Probation can last up to 10 years and includes several conditions. People on probation for this charge cannot go near places where children commonly gather or participate in any program that includes children. They also must attend psychological counseling.
Eligibility for probation is very complex, so it is essential to work with a Fort Worth defense attorney who understands the intricacies of Texas Code of Criminal Procedure Chapter 42A.
Texas Parole Law For Indecency With A Child
Strict parole laws apply to individuals who are sent to prison under this charge. Parole can only be granted once the person has served half of their prison sentence or at least two years. For example, if someone has a three year sentence, they must serve two years even though that is longer than half of their sentence.
Once an individual is eligible for parole, at least two-thirds of the parole board must vote in favor of their release. If the person is released on parole, they must follow a strict set of rules or risk being sent back to prison. The specific parole rules are found in Texas Government Code Chapter 508.
Sex Offender Registration
If you are convicted or placed on deferred adjudication or parole for this charge, you will have to register as a sex offender according to state law. The required registration length for exposure charges is 10 years after the sentence is served for those with no criminal history. The registration length for sexual contact charges is for life. Failing to register is a separate crime that a person can be sent to prison for.
Under Article 42.016, an individual required to register as a sex offender for this charge must be issued a unique ID. This means that any time the person uses their driver’s license or state ID, they are announcing that they are a registered sex offender.
State and federal registration requirements differ, and the Lone Star State tends to have stricter requirements for registration than the federal law. If you have been convicted, you should consult with a local criminal defense lawyer to fully understand your situation.
Waiving Registration for Young Adult Charges
In some cases, younger adults placed on probation for this charge can have the sex offender registration requirement waived. A person can request this waiver under the following circumstances:
1. The person sentenced does not have any other offenses for which they must register as a sex offender;
2. On the date the indecency occurred, the person charged was not more than four years older than the victim;
3. The victim was at least 15 years old; AND
4. The exposure or sexual contact was consensual between the victim and the person charged.
The judge will consider all of the evidence involved in the case when deciding whether or not to grant this exemption. This means that your criminal defense attorney must be prepared to explain why you should not be required to register.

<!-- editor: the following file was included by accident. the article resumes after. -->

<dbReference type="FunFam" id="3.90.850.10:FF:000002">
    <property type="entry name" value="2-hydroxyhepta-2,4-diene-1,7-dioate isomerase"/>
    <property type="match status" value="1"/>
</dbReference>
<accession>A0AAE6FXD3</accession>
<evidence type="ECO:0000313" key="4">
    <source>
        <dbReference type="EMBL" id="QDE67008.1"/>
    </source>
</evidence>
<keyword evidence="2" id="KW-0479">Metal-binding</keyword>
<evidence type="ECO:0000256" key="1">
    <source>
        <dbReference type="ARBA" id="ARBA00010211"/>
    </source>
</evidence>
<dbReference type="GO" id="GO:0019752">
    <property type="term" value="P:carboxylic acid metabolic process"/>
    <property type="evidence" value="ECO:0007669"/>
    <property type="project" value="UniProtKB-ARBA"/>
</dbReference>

Depending on the circumstances of the offense and the actions that your criminal defense attorney takes, there can be a number of possible outcomes for your case.
No Billed by Grand Jury: Before an indecency case goes to trial, a Grand Jury must decide that there is probable cause to move forward. If the Grand Jury decides that there is not probable cause, they will “No Bill” the case, which ends the court proceedings.
Dismissed by Prosecutor: The prosecutor can dismiss the case before or after the charge goes to the Grand Jury. In many cases, the defense has several months to work on convincing the prosecutor to dismiss the charge before it goes to trial.
Not Guilty at Trial: Only about two percent of criminal cases go to a jury trial, so being found “not guilty” at trial is the least common outcome. It is a possibility, though.
Plea Agreement: Most indecency cases are resolved with a plea bargain. The prosecutors will agree to a certain punishment in exchange for your “guilty” plea. If you hire a lawyer with extensive trial experience, the prosecutor will feel less confident about winning the case, so they will be more likely to offer a plea agreement.
Terms, Definitions, and Abbreviations:
You may see the following terms or abbreviations on your paperwork or court documents:
- Indecency W/A Child Exposes: an abbreviation for the third degree felony charge contained in Penal Code 21.11(a)(2).
- Indecency W/A Child Sexual Contact: an abbreviation for the second degree felony charge contained in Penal Code 21.11(a)(2).
Definition of Gratify
Penal Code 21.11 states that a person commits an indecency offense if they engage in sexual contact with a child with the intent to arouse or gratify sexual desire. The word “gratify” is not defined by state law and is kept purposefully vague. No appellate cases in the state have focused on the meaning of the word, so it should be interpreted according to its common usage.